A new film about the life and times of the Sufi mystic, dervish and legendary poet Yunus Emre will soon be showing at cinemas in Turkey, reports Hürriyet Daily News (Philosophical Pioneer). [Update: Jan 10, 2014 is official release date]
Contemporaries of Emre including Rumi, Tapduk Emre, Barak Baba, Sarı Saltuk and Hacı Bektaş Veli are portrayed in the film. Traditional Turkish folk instruments such as the ney, rebap and tan bur feature in the musical score, and the film was shot at historical locations in 12 provinces in Anatolia.
The Turkish soap Magnificent Century (Muhteşem Yüzyıl), a period drama about Ottoman ruler Süleyman the Magnificent (1494-1566), continues to make inroads overseas, and even China plans to broadcast it (CCTV Buys Rights). But it appears that Mera Sultan, literally “My Sultan” as it is known in Pakistan where it is already very popular, has upset both Islamic conservatives and the TV industry:
The Ottoman Turks did not expand their empire as far as today’s Pakistan, but some here fear their descendants are now launching a cultural invasion via popular soap operas, which Pakistani artists and politicians say threaten the local TV industry and the country’s conservative Islamic values. Some of the Turkish shows feature actresses wearing miniskirts and showing cleavage, a far cry from the billowing shalwar kameez garments worn by most Pakistani women that hardly reveal skin. The shows, which have taken Pakistan by storm over the last year, are attractive to local TV operators because they are much cheaper to buy than Pakistani dramas are to produce, and also feature more elaborate costumes and sets.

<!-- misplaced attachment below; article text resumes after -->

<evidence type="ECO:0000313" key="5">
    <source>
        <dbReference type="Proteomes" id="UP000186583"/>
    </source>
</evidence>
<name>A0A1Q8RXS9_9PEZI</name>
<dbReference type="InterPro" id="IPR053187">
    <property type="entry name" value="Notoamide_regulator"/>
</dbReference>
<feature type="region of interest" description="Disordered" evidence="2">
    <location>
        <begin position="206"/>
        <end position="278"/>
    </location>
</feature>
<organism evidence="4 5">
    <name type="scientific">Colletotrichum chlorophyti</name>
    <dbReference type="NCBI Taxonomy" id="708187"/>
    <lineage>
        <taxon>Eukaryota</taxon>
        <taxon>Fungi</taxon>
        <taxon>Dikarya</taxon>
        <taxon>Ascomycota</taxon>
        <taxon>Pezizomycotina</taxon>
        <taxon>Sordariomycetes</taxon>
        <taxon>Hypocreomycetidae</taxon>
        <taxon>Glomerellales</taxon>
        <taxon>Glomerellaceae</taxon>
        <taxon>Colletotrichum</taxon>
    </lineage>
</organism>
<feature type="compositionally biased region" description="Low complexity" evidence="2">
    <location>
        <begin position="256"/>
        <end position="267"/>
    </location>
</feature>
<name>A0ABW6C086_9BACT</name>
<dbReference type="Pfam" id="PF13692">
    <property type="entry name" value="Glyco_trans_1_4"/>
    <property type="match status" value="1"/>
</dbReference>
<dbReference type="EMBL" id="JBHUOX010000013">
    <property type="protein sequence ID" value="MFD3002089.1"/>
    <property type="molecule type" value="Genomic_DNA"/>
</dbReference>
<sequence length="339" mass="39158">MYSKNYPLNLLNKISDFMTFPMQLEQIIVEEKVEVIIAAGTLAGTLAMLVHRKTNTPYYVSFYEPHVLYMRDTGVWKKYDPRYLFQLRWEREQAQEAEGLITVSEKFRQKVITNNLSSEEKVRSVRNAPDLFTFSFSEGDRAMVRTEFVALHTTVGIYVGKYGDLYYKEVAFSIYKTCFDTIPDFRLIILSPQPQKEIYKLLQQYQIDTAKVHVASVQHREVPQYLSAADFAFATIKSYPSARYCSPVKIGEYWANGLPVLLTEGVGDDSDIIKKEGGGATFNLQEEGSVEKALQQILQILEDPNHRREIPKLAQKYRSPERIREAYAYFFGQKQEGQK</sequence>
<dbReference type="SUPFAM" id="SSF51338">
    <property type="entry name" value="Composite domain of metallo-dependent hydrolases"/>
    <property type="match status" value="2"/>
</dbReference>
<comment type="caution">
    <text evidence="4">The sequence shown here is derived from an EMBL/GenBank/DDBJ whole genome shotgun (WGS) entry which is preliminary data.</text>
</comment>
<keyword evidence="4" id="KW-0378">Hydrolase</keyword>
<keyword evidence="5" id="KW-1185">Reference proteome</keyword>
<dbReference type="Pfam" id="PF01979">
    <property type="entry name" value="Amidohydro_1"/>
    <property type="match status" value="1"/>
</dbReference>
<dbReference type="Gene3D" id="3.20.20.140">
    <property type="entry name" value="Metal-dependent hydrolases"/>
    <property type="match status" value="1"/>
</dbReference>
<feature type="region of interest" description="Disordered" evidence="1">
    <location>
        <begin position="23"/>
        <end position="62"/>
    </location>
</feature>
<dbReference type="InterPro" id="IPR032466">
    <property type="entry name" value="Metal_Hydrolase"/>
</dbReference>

See Turkish TV Invasion for full text.
Magnificent Century (“Muhteşem Yüzyıl”), the extremely popular Turkish soap about the life of the tenth Sultan of the Ottoman Empire, has reportedly been purchased by CCTV for broadcast in China.
It’s not as if China is boldly going where others dare not tread. The show’s distributor, Global Agent, claims that 40-plus countries have bought the rights to broadcast it, including some Arab countries, Russia and Italy.
For China, however, there are some delicate issues involved, mainly surrounding the 10-million-strong Uyghurs in Xinjiang who, like today’s Turkish, are Muslim by tradition and speak a Turkic tongue. Turkey is home to Uyghurs in exile, and is seen as giving tacit support to Xinjiang’s independence movement. Like the former Soviet Union, China is wary of any hint of pan-Turkism, and while Turkish businesspeople are welcome in the PRC, they cannot visit Xinjiang without a special permit.
Ironically, this series about the life of Süleyman the Magnificent (1520-1566) which has done so much to burnish Turkey’s image worldwide, particularly in the Arab world, has reaped nothing but scorn from Turkey’s current Prime Minister Erdoğan, not to mention other home-grown critics (Culture War). Read the rest of this entry »